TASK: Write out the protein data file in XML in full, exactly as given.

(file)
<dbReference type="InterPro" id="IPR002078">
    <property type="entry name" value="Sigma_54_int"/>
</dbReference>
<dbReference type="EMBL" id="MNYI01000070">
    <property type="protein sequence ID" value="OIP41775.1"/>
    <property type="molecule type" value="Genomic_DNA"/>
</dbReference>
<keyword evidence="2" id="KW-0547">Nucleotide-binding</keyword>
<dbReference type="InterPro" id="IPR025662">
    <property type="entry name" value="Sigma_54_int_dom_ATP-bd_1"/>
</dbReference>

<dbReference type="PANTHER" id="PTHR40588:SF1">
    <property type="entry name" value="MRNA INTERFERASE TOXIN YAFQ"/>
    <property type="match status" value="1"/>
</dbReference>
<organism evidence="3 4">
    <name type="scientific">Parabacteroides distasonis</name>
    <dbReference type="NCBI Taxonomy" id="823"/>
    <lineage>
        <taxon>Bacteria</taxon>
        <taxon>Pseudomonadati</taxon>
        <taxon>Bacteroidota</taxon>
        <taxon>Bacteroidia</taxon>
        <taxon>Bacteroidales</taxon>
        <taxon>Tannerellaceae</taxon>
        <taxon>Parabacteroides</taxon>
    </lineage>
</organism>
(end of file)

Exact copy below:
<dbReference type="InterPro" id="IPR002078">
    <property type="entry name" value="Sigma_54_int"/>
</dbReference>
<dbReference type="EMBL" id="MNYI01000070">
    <property type="protein sequence ID" value="OIP41775.1"/>
    <property type="molecule type" value="Genomic_DNA"/>
</dbReference>
<keyword evidence="2" id="KW-0547">Nucleotide-binding</keyword>
<dbReference type="InterPro" id="IPR025662">
    <property type="entry name" value="Sigma_54_int_dom_ATP-bd_1"/>
</dbReference>

<dbReference type="PANTHER" id="PTHR40588:SF1">
    <property type="entry name" value="MRNA INTERFERASE TOXIN YAFQ"/>
    <property type="match status" value="1"/>
</dbReference>
<organism evidence="3 4">
    <name type="scientific">Parabacteroides distasonis</name>
    <dbReference type="NCBI Taxonomy" id="823"/>
    <lineage>
        <taxon>Bacteria</taxon>
        <taxon>Pseudomonadati</taxon>
        <taxon>Bacteroidota</taxon>
        <taxon>Bacteroidia</taxon>
        <taxon>Bacteroidales</taxon>
        <taxon>Tannerellaceae</taxon>
        <taxon>Parabacteroides</taxon>
    </lineage>
</organism>